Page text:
|At the Still Point of the Turning World|
Tuesday, May 24, 2005
THE ERRANT BLOGGER RESURFACES
So it's only been twomonths since my last post, and I'm sorry. Blogging hasn't been my highest priority. Neither, for that matter, has been enlightenment, lovingkindness, or any of the other great virtues of the ages. Instead, I've been taking a crash course in the following professional issues I didn't learn about in residency.
1. Doctoring in a small town. Now, I thought Salinas was a small town, but now I've come to realize it was a growing suburb with a significant shadow population. I almost never ran into patients while I was running errands or dining out. However, 391 miles north of Salinas, here in Northern Humboldt County, California, I really am working in a small town. I can't remember the population, but even more notable is the small number of places to go to. For example, everyone shops at the local co-op, so if I drop by for a pound of organic carrots, it is more than likely that I'll run into a patient I've seen in the clinic. Ditto for evenings out--the last three times I've walked into a restaurant I've seen a patient of mine. Don't even get me started about the grocery store.
How to feel about this, that's what they don't teach you in residency. Is it supposed to be uncomfortable? Maybe. There's something unnerving about running into a woman whose baby you delivered, dining out with friends and family, and remembering her sweat, her cries of pain, or the stunned expression on her face when her baby was laid on her chest. Certainly it is more uncomfortable for those doctors who don't set clear boundaries for chance public encounters. One woman doctor reported to me that her patients used to approach her at the local farmer's market--a major community social event--and talk to her about their yeast infections, urinary incontinence, and other intimate medical malfunctions. Just use your imagination.
No one has approached me in public to ask me about their stool samples yet, but there is still something very...exposedabout popping into the local Safeway and seeing someone with whom you've just spent half an hour discussing presumably private health matters. It doesn't seem to matter if it is the significance of the Vioxx recall or the psychological underpinnings of erectile dysfunction--I feel put on the spot, as though I'm expected to stand by my opinion, right there next to the sale bottles of seltzer water.
And don't even get me started on how self-conscious I feel about being caught with my shopping laid out on the rolling checkstand.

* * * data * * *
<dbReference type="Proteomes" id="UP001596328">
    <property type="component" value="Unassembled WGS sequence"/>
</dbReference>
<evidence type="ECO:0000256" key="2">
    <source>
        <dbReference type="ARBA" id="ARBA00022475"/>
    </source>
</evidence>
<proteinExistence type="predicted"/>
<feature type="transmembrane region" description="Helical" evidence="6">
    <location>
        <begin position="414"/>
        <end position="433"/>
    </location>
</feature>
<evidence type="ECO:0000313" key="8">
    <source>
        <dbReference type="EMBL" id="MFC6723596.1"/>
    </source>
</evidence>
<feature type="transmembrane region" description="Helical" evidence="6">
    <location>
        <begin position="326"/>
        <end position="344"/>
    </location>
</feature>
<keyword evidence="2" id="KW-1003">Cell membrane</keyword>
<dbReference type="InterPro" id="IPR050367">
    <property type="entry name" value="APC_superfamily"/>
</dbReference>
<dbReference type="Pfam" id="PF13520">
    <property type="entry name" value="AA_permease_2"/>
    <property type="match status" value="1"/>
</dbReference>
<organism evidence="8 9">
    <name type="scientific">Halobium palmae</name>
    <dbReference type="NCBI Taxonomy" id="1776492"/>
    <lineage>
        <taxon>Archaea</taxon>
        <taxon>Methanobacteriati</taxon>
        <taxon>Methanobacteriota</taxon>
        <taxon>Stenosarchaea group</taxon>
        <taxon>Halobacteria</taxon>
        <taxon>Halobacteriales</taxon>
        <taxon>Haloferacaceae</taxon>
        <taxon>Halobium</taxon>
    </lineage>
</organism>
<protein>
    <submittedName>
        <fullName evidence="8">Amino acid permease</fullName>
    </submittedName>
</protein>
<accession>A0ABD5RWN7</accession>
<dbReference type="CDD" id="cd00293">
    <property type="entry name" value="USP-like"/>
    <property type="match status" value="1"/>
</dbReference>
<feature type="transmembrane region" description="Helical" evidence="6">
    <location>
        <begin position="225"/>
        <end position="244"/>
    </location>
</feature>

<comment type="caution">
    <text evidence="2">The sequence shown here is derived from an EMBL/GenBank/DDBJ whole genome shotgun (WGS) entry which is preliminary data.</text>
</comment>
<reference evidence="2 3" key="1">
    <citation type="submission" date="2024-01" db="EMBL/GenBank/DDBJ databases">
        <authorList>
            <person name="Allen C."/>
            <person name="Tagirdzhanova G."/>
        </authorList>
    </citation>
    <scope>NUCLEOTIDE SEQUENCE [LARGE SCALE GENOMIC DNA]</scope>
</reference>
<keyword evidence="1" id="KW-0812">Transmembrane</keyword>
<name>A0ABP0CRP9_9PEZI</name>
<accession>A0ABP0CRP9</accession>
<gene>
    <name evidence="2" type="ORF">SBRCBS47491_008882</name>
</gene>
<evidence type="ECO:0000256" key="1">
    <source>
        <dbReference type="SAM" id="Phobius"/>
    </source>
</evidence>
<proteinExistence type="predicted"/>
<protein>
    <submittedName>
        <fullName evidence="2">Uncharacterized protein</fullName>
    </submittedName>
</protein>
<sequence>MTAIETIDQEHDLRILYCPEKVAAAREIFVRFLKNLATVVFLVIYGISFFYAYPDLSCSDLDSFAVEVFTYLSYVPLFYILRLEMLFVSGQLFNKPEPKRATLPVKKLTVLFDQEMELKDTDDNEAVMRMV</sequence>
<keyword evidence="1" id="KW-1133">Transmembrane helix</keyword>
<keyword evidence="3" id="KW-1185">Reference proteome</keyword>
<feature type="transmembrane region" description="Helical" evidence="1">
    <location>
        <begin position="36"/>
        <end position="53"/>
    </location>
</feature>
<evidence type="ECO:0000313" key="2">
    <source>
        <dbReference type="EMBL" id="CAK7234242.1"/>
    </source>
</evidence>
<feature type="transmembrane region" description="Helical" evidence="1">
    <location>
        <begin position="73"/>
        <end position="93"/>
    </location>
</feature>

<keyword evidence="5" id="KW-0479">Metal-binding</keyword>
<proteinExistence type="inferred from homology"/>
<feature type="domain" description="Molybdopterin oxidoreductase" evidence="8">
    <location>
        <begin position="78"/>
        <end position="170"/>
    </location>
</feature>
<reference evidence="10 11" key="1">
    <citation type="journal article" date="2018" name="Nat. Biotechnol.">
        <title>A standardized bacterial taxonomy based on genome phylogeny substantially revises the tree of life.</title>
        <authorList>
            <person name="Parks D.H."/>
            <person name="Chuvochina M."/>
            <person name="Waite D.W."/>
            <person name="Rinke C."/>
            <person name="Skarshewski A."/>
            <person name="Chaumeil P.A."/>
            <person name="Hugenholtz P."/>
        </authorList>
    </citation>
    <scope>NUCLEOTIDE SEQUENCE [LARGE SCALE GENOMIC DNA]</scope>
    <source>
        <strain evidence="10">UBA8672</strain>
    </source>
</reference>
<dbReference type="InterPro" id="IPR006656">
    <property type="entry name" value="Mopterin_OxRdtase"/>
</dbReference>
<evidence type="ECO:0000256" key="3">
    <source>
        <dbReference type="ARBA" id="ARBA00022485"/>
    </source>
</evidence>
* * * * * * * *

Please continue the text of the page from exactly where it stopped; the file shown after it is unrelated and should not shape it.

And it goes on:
2. On call at home. Now, you'll remember from my interminable reports from the front lines, that being on call used to mean 12 to 24 hours of house arrest inside the hospital. We never even left to pick up pizza. Of course, this was awful because you never get a decent night's sleep in the hospital even if you do find a few loose moments, but the one thing you get used to is being right there when something happens. I had more than my fair share of midnight sprints down the hospital corridors, on my way to respond to a Code Blue or a stat overhead call. Often I arrived, breathless and on the verge of collapse, and looking much worse than the subject of the code, but at least I was there.
Now, when I'm on call, I keep my pager and cell phone at the bedside and go about my real life until the pager goes off and the message is transmitted to my befuddled mind: ˆPrepare to get your butt in gear! What's nice about this is I often get to sleep through the night. Not so nice is the recurrent decision: Should I go in now, or wait? This comes up all the time when a patient is in labor. If it is early labor, I often go home and twiddle for a few hours, but once she hits eight centimeters of dilation, I go back to the hospital. The bigger problem is how often to go in and check on the progress of her labor, or, if this is her second or third baby, whether I dare to wait until the eight-centimenter threshold. Two weeks ago, I got called at 2:30am for a woman in labor with her fourth child. She was only three centimeters dilated, so I told the nurses I'd go back to sleep for a while. One hour later, I was called and told, "She's nine, and you should come NOW!" I broke the sound barrier to get to the hospital, and the baby was born three minutes after I arrived. You can imagine how I might become a bit hypervigilant when I hear the sound of that pager.
When to leave, and when to relax--these were decisions I never faced when I was an inmate at the hospital. Now they are the drama of my call nights. What I miss is the rhythm I used to have with call, even though it was always chaos and pandemonium. So far, I don't have that rhythm, with this new process of call. Instead, I twiddle randomly, and wonder, is that the pager going off?
Oh yes, there are more lessons I'm learning for the first time, but they'll have to wait for the next post. I promise it won't be a two-month wait.